Dr. Molina is affiliated with
UT Southwestern St Paul Hospital
Publications & Research
|Dr. Molina has contributed to
||Elevated Plasma Endothelial Microparticles: Preeclampsia Versus Gestational Hypertension.
||American Journal of Obstetrics and Gynecology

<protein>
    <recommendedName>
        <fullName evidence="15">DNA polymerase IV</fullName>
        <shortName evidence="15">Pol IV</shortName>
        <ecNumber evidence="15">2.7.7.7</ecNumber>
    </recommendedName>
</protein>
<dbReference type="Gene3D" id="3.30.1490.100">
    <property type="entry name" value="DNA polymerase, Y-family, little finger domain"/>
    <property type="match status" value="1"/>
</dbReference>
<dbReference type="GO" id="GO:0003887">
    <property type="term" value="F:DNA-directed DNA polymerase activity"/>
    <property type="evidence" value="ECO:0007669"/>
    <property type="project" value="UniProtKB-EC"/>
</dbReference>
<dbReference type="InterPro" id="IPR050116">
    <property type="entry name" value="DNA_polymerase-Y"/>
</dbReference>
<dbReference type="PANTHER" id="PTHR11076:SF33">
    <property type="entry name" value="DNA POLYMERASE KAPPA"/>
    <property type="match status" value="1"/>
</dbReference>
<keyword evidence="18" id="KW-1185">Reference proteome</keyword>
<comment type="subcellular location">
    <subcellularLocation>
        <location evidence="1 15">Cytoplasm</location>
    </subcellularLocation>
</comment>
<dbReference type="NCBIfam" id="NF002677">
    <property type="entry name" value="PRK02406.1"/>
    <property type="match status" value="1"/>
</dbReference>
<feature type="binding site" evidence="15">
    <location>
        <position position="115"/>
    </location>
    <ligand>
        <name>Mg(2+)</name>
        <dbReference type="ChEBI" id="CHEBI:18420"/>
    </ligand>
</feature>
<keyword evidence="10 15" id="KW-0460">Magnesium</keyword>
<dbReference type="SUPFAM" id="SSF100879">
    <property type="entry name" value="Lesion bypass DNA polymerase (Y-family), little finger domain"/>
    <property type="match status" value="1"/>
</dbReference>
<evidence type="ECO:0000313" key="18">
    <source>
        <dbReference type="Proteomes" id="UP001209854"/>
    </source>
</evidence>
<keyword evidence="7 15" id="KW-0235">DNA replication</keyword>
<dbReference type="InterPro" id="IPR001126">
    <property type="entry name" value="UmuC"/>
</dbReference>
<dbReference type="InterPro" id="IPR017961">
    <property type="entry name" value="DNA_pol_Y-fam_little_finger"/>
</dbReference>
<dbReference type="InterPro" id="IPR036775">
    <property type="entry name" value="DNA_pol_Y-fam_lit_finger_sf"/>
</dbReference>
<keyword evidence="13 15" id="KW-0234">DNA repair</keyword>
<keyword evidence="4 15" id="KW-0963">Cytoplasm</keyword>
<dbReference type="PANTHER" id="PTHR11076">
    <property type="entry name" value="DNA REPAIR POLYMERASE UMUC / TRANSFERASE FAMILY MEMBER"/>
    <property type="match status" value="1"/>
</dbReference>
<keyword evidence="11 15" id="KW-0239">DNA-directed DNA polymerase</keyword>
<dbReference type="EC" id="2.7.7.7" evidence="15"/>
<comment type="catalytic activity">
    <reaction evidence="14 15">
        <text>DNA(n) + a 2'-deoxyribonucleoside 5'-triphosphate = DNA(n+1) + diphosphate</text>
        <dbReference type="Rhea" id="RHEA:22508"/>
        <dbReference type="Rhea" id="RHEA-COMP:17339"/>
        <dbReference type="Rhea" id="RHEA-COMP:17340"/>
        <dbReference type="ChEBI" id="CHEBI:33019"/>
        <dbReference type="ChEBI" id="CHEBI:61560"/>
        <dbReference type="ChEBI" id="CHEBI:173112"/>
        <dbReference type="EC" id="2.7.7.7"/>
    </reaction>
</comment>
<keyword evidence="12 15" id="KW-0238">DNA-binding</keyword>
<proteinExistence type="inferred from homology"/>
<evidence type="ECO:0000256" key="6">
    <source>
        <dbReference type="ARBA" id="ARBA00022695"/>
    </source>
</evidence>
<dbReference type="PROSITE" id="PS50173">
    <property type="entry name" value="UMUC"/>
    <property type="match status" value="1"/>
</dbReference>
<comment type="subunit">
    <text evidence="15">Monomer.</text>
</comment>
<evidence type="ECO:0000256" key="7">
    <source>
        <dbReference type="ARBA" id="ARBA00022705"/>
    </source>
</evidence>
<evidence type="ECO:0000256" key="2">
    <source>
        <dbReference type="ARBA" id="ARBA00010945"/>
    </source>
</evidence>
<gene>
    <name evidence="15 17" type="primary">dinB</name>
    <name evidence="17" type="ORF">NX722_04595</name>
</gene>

OBJECTIVE: Elevated plasma endothelial microparticle levels have been found to be elevated in women with preeclampsia. However, their role in distinguishing preeclampsia from gestational hypertension remains to be elucidated. The objectives of this study were to compare endothelial microparticle levels among patients with preeclampsia, gestational hypertension, and healthy pregnant control subjects and to evaluate the effect of plasma from women with preeclampsia and gestational hypertension on the release of endothelial microparticles by renal microvascular endothelial cells. STUDY DESIGN: A prospective study was conducted on 52 women with preeclampsia, 20 women with gestational hypertension, and 38 healthy pregnant control subjects. Endothelial microparticles were measured by flow cytometry with fluorescent monoclonal mouse anti-human antibodies against CD31, CD42b, and CD62E. RESULTS: CD31 + /42b - endothelial microparticle levels were 10497 +/- 5145 counts/microL in women with preeclampsia versus 6768 +/- 1810 counts/microL in women with gestational hypertension ( P < .01). In control subjects, CD31 + /42b - endothelial microparticle levels were 6119 +/- 3592 counts/microL. CD62E + endothelial microparticle levels were 1930 +/- 966 counts/microL in women with preeclampsia versus 822 +/- 150 counts/microL in women with gestational hypertension ( P <.01). In control subjects, CD62E + endothelial microparticle levels were 712 +/- 160 counts/microL. Incubation of renal microvascular endothelial cells with plasma from women with preeclampsia resulted in a rise in CD31 + and CD62E + endothelial microparticle levels as compared with women with gestational hypertension and control subjects. CONCLUSION: Endothelial microparticle levels are higher in women with preeclampsia than in women with gestational hypertension and control subjects. The measurement of endothelial microparticles may be useful as a diagnostic tool for preeclampsia in pregnant women.